In the vast universe, some extremely strong radio waves occasionally blink, with duration of only milliseconds. Such fast radio bursts were discovered by astronomers in 2007. Puzzling questions arise: Who sent them? What information is conveyed by these radio bursts?
The Five-hundred-meter Aperture Spherical Radio Telescope (FAST) has revealed some mystery of the fast radio bursts, according to a study published in Nature on Oct. 28.
More than 30 burst sources have been found until last year. These bursts randomly emerge in the sky, which implies that most of them are not from the Milky Way but outside.
In 2017, astronomers finally caught a repeating FRB source from that several bursts emerge in a few hours. The burst source is found to come from a galaxy 3 billion light years away in the deep Universe.
The large collecting area makes FAST the most sensitive telescope over the world and the precisely controlled adopt reflectors enables it to make excellent focus and track on celestial targets.
In the trial open semester in 2019, Dr. LUO Rui, first author of the study, a PhD student from Peking University, hoped to use FAST to see if a radio burst FRB 180301 repeats or not. Fortunately, four bursts were detected during the two-hour observation session on July 16, 2019. This is an exciting result, but no bursts were detected in the four-hour observation on September 11, 2019.
Considering the position uncertainty of originally reported from the first discovery by the Australian telescope, a research team led by Prof. LI Kejia from Peking University, Prof. HAN Jinlin from National Astronomical Observatories of Chinese Academy of Sciences (NAOC), and Prof. ZHANG Bing from University of Las Vegas discussed and changed the observations strategy by monitoring the target by using the central beam of 19-beam receiver of the FAST and made the full-polarization data recorded.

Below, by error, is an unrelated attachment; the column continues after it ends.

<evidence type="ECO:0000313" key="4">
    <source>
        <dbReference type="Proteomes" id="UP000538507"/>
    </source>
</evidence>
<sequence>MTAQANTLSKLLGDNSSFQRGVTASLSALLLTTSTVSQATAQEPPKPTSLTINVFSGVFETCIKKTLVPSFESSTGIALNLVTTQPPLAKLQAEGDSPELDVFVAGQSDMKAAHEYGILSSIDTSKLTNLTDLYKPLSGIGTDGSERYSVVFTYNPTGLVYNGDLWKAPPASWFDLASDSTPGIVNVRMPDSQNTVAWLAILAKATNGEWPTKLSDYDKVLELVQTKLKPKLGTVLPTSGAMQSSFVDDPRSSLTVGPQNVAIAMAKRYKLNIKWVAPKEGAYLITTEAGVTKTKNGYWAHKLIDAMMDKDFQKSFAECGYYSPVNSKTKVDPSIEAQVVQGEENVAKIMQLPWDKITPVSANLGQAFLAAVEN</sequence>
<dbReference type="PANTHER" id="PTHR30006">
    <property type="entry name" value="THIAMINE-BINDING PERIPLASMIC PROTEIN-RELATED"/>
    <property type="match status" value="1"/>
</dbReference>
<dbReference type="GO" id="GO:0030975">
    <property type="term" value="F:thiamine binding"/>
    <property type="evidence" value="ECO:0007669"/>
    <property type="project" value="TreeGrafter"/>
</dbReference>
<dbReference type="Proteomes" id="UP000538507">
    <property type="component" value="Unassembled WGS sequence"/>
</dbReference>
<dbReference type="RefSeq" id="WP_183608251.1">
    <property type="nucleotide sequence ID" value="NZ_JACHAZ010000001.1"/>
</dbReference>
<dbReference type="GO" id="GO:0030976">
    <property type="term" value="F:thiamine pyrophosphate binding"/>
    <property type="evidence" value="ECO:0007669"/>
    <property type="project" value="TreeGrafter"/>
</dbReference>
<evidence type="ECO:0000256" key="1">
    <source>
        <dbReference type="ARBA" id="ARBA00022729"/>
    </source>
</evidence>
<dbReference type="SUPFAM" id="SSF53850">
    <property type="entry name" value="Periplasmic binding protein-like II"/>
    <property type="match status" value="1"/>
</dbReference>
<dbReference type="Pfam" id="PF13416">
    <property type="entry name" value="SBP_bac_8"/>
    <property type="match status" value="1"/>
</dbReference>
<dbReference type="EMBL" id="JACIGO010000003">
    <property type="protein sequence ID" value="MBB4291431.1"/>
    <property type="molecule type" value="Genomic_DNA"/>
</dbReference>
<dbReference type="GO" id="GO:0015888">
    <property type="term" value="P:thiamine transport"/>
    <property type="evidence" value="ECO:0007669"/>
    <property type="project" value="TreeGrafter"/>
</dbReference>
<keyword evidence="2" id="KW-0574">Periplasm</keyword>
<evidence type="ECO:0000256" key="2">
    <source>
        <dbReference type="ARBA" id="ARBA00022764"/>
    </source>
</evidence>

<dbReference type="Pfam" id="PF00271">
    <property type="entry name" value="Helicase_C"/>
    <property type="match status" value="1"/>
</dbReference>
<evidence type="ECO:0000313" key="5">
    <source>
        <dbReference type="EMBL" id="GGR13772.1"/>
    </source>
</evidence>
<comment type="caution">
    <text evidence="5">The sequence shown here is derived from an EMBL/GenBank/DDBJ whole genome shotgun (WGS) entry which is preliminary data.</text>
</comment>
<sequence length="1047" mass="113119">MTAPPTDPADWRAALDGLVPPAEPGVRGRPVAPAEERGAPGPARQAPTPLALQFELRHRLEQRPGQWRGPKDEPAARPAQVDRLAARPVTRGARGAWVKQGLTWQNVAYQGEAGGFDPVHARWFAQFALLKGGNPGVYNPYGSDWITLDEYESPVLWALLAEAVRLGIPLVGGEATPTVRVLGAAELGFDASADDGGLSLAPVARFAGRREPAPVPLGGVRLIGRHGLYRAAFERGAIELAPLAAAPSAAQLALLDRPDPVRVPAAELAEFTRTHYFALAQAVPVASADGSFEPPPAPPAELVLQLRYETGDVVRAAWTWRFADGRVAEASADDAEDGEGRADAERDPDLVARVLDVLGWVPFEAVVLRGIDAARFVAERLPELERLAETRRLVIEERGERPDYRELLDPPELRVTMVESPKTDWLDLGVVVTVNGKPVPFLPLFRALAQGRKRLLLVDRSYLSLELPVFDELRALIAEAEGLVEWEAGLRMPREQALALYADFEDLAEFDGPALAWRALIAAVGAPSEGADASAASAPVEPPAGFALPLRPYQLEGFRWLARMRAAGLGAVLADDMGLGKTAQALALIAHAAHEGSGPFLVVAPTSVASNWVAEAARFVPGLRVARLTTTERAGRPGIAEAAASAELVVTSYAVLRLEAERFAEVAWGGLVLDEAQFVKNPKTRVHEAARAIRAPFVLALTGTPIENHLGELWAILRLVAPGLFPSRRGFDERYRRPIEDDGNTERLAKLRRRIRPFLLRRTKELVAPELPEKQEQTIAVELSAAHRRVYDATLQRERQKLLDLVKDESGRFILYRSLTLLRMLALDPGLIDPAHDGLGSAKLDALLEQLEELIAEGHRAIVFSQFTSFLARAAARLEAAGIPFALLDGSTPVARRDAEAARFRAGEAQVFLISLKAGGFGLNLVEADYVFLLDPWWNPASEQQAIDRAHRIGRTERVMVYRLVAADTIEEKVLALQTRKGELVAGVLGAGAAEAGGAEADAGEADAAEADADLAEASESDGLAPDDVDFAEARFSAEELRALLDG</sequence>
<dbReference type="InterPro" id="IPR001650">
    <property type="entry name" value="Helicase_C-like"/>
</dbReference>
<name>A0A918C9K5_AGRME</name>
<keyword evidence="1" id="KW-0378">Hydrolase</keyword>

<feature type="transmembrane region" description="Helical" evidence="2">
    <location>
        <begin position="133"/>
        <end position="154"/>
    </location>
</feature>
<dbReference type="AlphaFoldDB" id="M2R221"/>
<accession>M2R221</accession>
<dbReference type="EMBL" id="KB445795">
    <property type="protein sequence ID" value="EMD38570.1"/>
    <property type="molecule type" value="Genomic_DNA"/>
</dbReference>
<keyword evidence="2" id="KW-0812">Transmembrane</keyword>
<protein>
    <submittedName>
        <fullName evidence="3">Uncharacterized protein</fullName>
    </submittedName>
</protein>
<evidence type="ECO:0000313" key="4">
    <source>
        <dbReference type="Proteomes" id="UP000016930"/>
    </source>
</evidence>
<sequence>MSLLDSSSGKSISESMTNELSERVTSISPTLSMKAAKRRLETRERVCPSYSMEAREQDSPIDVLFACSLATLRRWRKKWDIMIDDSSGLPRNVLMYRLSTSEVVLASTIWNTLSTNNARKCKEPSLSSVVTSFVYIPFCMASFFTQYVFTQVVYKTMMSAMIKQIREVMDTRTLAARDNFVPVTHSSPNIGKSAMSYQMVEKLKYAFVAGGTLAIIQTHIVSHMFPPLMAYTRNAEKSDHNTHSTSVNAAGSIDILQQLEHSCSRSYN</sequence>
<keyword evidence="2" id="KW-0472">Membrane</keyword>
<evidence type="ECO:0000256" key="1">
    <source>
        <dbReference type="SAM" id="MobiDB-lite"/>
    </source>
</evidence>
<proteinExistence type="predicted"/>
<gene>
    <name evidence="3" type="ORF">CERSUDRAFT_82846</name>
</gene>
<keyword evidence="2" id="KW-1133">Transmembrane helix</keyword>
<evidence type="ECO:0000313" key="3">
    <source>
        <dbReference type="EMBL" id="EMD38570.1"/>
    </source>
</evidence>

On October 6 and 7, FAST detected 11 bursts in six hours. Totally, FAST detected 15 bursts in 12 hours. The intensity profiles of these bursts are quite different from each other, but definitely they come from one source, similar to the repeating burst source astronomers previously found, with a similar distance of three billion light-years away, and a similar burst rate but much less luminous.
The most intriguing results come from the careful analysis on the polarization signals of the 11 radio bursts recorded by FAST. Among the 11 bursts detected by FAST, the polarization properties of seven bursts could be well-measured, which showed not only interesting swings of polarization, but also the diversity of swings.
Such a diverse polarization behavior had never been seen in any radio bursts previously. It means that the bursts are produced in the magnetosphere of compact stars with extremely magnetic fields, such as neutron stars, and disfavors the shock models produced by jets of plasma as proposed by many scientists.
In the past, polarization signals from only a few of some 30 bursts have been recorded, either showing flat polarization angle swing, i.e. constant polarization direction of radio waves, or variable position angle in one-off bursts. The significance results obtained by FAST observations settle down the debates between the two schools of theoretical models.
As of today, FAST has conducted intense astronomical observations to many celestial objects, and has discovered more than 230 new pulsars in the last few years.